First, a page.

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GE Changes Over A Quarter Of A Century: Evolution In Industry And Consumer-Focus

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GE Changes Over A Quarter Of A Century: Evolution In Industry And Consumer-Focus

General Electric Company (NYSE: GE) was once called the barometer of the U.S. economy, given its mammoth size and the diverse nature of its businesses. Since then, the company has both trimmed and bulked up, giving it a different shape and size, which no longer resembles the original GE.

Acquisitions In Recent Past

  • In March 2015, GE Energy Financial Services signed a deal with U.K.'s SSE to buy the 16-megawatt Langhope Rig wind farm.
  • GE Healthcare agreed to acquire Camden Group, a health and strategic advisory firm, in November 2015.
  • GE's Today Current announced in April 2016 a deal to buy Australian technology start-up Daintree Networks.
  • In August 2016, GE's transportation unit inked a deal to acquire ShipXpress.
  • GE Digital announced it has acquired Meridium, Inc., a global leader in asset performance management (APM) software and services for asset-intensive industries, in September 2016.
  • GE's Recent Disposals

  • In January, GE agreed to sell its appliances business to Haier for $5.4 billion.
  • In March, GE announced an agreement to sell its Asset Management unit to State Street for $485 million. In the same month, the company completed the previously announced sale of the majority of its North American commercial lending and leasing businesses to Wells Fargo.
  • In May, GE completed the sale of commercial lending and leasing assets in Australia and New Zealand to Bain Capital Credit.
  • In June, the company said it received a binding offer from Cerebrus Capital Management for sale of its consumer finance business in France.
  • In July, GE signed and closed the sale of a 14.4 percent limited partner interest in Penske Truck Leasing Co. In the same month, it sold its shares in GE Capital Internanca S.p.A to Banca IFIS S.p.A. The company also completed the sale of its Equipment Finance and Receivable Finance businesses in France and Germany to Banque Fédérative du Crédit Mutuel in July.
  • In September 2016, GE completed the sale of its restaurant financing assets and its commercial lending and leasing business in India to a consortium led by former GE executives.
  • GE announced completion of the sales of its remaining 20 percent stake in the Hyundai Capital Services joint venture through a structured asset-backed security in October 2016. Also in October, it said it has completed its previously announced sale of is EMEA Commercial Distribution business to Wells Fargo.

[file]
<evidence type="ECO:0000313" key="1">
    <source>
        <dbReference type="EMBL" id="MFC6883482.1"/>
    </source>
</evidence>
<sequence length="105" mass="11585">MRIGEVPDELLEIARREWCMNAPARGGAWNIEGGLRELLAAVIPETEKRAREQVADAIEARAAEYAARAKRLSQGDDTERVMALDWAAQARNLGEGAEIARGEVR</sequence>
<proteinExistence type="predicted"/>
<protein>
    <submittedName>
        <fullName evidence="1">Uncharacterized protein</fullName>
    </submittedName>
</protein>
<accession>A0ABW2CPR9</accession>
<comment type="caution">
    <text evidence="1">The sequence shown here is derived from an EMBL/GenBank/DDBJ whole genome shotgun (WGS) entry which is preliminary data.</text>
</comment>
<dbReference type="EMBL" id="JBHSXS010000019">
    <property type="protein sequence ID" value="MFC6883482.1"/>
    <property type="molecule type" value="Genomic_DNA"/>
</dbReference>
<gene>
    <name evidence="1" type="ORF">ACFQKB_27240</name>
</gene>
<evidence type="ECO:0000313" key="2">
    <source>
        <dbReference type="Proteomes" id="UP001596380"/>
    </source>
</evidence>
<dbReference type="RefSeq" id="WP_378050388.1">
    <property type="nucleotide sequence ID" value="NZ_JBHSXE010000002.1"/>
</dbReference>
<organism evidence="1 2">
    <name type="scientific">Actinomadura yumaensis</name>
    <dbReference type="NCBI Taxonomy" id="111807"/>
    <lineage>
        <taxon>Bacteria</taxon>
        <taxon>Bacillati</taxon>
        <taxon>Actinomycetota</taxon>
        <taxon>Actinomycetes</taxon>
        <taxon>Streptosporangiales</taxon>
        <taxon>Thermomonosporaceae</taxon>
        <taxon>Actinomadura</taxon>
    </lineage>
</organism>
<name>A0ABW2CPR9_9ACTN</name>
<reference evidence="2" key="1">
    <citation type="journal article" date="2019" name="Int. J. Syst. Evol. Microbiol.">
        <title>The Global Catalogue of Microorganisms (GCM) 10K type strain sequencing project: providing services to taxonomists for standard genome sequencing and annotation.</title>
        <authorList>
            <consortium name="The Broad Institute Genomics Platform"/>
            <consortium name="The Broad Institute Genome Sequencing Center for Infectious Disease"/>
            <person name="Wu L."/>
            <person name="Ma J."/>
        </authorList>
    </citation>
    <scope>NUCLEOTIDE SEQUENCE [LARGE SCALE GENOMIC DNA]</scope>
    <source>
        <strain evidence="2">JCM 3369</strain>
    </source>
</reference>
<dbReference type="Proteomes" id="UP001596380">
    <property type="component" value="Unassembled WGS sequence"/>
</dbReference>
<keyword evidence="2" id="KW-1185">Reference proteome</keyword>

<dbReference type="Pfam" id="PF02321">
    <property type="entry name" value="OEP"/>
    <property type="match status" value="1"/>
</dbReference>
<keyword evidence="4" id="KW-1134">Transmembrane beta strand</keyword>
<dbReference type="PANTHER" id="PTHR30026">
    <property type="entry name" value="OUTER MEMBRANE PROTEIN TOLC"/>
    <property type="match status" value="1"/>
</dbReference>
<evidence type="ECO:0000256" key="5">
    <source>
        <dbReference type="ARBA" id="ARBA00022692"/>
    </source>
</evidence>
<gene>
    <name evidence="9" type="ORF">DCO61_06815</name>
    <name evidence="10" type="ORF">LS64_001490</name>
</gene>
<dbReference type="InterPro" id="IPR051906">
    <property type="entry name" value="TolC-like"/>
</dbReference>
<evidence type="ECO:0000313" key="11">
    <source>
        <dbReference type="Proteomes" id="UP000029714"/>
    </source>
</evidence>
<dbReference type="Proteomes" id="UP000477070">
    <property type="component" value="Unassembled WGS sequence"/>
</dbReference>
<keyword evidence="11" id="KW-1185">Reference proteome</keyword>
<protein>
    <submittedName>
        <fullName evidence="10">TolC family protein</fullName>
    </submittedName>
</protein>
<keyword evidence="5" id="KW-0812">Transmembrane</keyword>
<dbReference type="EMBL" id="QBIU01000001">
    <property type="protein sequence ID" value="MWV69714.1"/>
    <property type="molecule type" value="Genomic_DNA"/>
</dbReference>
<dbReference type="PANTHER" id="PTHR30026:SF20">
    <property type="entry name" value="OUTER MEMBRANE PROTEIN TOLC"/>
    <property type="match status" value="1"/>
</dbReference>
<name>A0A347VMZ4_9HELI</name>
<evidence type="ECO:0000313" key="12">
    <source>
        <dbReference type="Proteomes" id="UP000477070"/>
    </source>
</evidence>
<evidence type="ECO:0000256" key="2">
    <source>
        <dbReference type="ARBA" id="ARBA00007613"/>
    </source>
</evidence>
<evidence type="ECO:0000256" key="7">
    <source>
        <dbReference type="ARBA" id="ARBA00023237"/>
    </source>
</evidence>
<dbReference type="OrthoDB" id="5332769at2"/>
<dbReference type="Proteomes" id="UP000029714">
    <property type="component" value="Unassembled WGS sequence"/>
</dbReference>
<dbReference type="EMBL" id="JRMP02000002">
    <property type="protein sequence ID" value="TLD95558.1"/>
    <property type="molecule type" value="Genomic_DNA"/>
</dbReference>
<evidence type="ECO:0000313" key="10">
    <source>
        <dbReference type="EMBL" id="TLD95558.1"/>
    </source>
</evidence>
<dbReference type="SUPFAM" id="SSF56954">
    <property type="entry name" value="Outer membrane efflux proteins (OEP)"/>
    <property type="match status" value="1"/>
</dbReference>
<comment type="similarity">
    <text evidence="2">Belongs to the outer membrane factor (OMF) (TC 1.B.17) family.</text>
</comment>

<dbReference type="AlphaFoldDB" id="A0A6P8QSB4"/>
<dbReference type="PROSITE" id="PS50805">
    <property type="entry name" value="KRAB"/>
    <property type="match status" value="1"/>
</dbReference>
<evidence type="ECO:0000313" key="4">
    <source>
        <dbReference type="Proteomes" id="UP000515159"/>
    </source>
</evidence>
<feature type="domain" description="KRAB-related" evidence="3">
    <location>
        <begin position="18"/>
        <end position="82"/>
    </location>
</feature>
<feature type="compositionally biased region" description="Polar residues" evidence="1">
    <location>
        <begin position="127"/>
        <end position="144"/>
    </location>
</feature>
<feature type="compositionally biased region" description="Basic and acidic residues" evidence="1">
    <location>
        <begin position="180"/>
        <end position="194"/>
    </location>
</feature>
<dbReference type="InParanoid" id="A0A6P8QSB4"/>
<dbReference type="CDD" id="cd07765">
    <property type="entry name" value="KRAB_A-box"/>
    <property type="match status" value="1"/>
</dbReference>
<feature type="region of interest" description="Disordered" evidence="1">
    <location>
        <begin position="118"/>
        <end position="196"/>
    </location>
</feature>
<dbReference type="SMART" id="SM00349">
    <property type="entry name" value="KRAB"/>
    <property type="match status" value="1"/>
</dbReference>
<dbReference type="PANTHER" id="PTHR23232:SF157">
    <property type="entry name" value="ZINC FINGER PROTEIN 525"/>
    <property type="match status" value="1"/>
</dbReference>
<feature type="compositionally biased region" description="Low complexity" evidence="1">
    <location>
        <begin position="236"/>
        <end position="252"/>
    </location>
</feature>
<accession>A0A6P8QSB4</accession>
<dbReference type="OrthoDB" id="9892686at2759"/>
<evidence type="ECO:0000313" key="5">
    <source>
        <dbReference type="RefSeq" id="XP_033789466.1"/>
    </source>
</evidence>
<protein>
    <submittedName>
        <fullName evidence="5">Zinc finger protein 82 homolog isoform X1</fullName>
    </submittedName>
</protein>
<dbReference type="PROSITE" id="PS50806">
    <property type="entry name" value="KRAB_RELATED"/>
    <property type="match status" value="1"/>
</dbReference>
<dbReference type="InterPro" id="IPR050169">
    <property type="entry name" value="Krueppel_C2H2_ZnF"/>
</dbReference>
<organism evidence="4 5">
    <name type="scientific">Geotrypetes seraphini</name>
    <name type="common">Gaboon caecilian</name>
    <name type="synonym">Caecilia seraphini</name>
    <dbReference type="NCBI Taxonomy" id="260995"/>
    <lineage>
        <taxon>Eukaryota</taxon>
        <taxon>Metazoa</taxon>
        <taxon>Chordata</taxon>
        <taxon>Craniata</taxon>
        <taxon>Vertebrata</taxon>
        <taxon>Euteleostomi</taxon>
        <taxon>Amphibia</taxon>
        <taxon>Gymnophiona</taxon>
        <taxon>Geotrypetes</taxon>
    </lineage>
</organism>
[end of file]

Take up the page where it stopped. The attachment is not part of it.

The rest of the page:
• Evolution Over Years

    A peek at the annual report of 1993 shows that the company operated as two main units, focused on industry and consumers. The industry-focused business had among it:

    • Aircraft engines.
    • Appliances.
    • Broadcasting.
    • Industrial products and systems.
    • Materials.
    • Power generation.
    • Technical products and services.

    Meanwhile, the consumer segment had financing and specialty insurance. The former accounted for roughly 70 percent of the total revenues and the latter 30 percent. Segment operating profit, less eliminations, saw a break-up of 90 and 10 percent from the industry and consumer business, respectively.

    Meanwhile, in 2015, GE's segments under industrial business was as follows:

    • Power.
    • Renewable Energy.
    • Oil & Gas.
    • Energy Management.
    • Aviation.
    • Healthcare.
    • Transportation.
    • Appliances & Lighting.

    These businesses in total accounted for roughly 91 percent of the total company revenues, with Power and Energy & Management contributing roughly 21 percent and 18 percent, respectively to the total.

    Meanwhile, GE Capital accounted for roughly 9 percent of the total revenues, but bled at the operating level. The $17.97 billion operating profit generated by the core industrial businesses helped to offset losses by the finance segment.

    Oil & Gas business, which GE plans to spin-off as a separate publicly traded entity post its planned merger with Baker Hughes Incorporated (NYSE: BHI) also accounted for a sizeable chunk of (roughly 14 percent) total revenues in 2015 and contributed $2.43 billion to segment profit.

    GE exited the broadcasting business completely in 2013 by selling its entire stake in NBC Universal to Comcast. Earlier in 2009, the company had sold off a majority stake in Comcast Corporation (NASDAQ: CMCSA).

    In early 2015, GE announced its intention to create a simpler and more valuable industrial company by selling most of its non-core GE Capital Assets, although retaining financing verticals essential to its core industrial businesses. So, it is truly imagination at work at the conglomerate.

    Image Credit: By Pieter van Marion from Netherlands (A collection of KLM wheels) [CC BY-SA 2.0)], via Wikimedia Commons

     

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